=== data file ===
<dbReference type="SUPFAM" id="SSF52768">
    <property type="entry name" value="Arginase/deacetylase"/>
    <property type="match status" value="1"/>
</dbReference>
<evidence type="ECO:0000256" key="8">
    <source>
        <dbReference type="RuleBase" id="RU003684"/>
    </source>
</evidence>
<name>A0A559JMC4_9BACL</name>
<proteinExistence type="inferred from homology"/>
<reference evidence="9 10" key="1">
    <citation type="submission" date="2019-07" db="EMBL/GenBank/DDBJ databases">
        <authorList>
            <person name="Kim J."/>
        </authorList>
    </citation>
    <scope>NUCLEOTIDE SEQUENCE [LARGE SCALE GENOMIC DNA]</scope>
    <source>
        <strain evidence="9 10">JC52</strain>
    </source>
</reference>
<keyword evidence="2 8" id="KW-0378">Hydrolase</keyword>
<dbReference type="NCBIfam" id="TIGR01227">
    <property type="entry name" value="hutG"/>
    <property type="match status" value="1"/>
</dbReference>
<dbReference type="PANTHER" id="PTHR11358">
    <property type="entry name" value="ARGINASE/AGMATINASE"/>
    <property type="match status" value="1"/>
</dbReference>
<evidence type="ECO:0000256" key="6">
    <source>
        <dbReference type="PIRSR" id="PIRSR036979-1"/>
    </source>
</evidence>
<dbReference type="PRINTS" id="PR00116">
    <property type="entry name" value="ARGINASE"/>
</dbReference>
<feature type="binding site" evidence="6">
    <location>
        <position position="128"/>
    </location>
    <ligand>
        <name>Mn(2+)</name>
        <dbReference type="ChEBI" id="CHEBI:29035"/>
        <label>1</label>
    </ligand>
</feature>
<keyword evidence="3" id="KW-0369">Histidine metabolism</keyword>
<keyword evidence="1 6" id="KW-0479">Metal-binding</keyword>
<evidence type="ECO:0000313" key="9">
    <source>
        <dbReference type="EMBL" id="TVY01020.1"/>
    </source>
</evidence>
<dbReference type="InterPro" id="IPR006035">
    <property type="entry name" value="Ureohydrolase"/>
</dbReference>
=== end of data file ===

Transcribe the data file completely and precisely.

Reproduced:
<dbReference type="SUPFAM" id="SSF52768">
    <property type="entry name" value="Arginase/deacetylase"/>
    <property type="match status" value="1"/>
</dbReference>
<evidence type="ECO:0000256" key="8">
    <source>
        <dbReference type="RuleBase" id="RU003684"/>
    </source>
</evidence>
<name>A0A559JMC4_9BACL</name>
<proteinExistence type="inferred from homology"/>
<reference evidence="9 10" key="1">
    <citation type="submission" date="2019-07" db="EMBL/GenBank/DDBJ databases">
        <authorList>
            <person name="Kim J."/>
        </authorList>
    </citation>
    <scope>NUCLEOTIDE SEQUENCE [LARGE SCALE GENOMIC DNA]</scope>
    <source>
        <strain evidence="9 10">JC52</strain>
    </source>
</reference>
<keyword evidence="2 8" id="KW-0378">Hydrolase</keyword>
<dbReference type="NCBIfam" id="TIGR01227">
    <property type="entry name" value="hutG"/>
    <property type="match status" value="1"/>
</dbReference>
<dbReference type="PANTHER" id="PTHR11358">
    <property type="entry name" value="ARGINASE/AGMATINASE"/>
    <property type="match status" value="1"/>
</dbReference>
<evidence type="ECO:0000256" key="6">
    <source>
        <dbReference type="PIRSR" id="PIRSR036979-1"/>
    </source>
</evidence>
<dbReference type="PRINTS" id="PR00116">
    <property type="entry name" value="ARGINASE"/>
</dbReference>
<feature type="binding site" evidence="6">
    <location>
        <position position="128"/>
    </location>
    <ligand>
        <name>Mn(2+)</name>
        <dbReference type="ChEBI" id="CHEBI:29035"/>
        <label>1</label>
    </ligand>
</feature>
<keyword evidence="3" id="KW-0369">Histidine metabolism</keyword>
<keyword evidence="1 6" id="KW-0479">Metal-binding</keyword>
<evidence type="ECO:0000313" key="9">
    <source>
        <dbReference type="EMBL" id="TVY01020.1"/>
    </source>
</evidence>
<dbReference type="InterPro" id="IPR006035">
    <property type="entry name" value="Ureohydrolase"/>
</dbReference>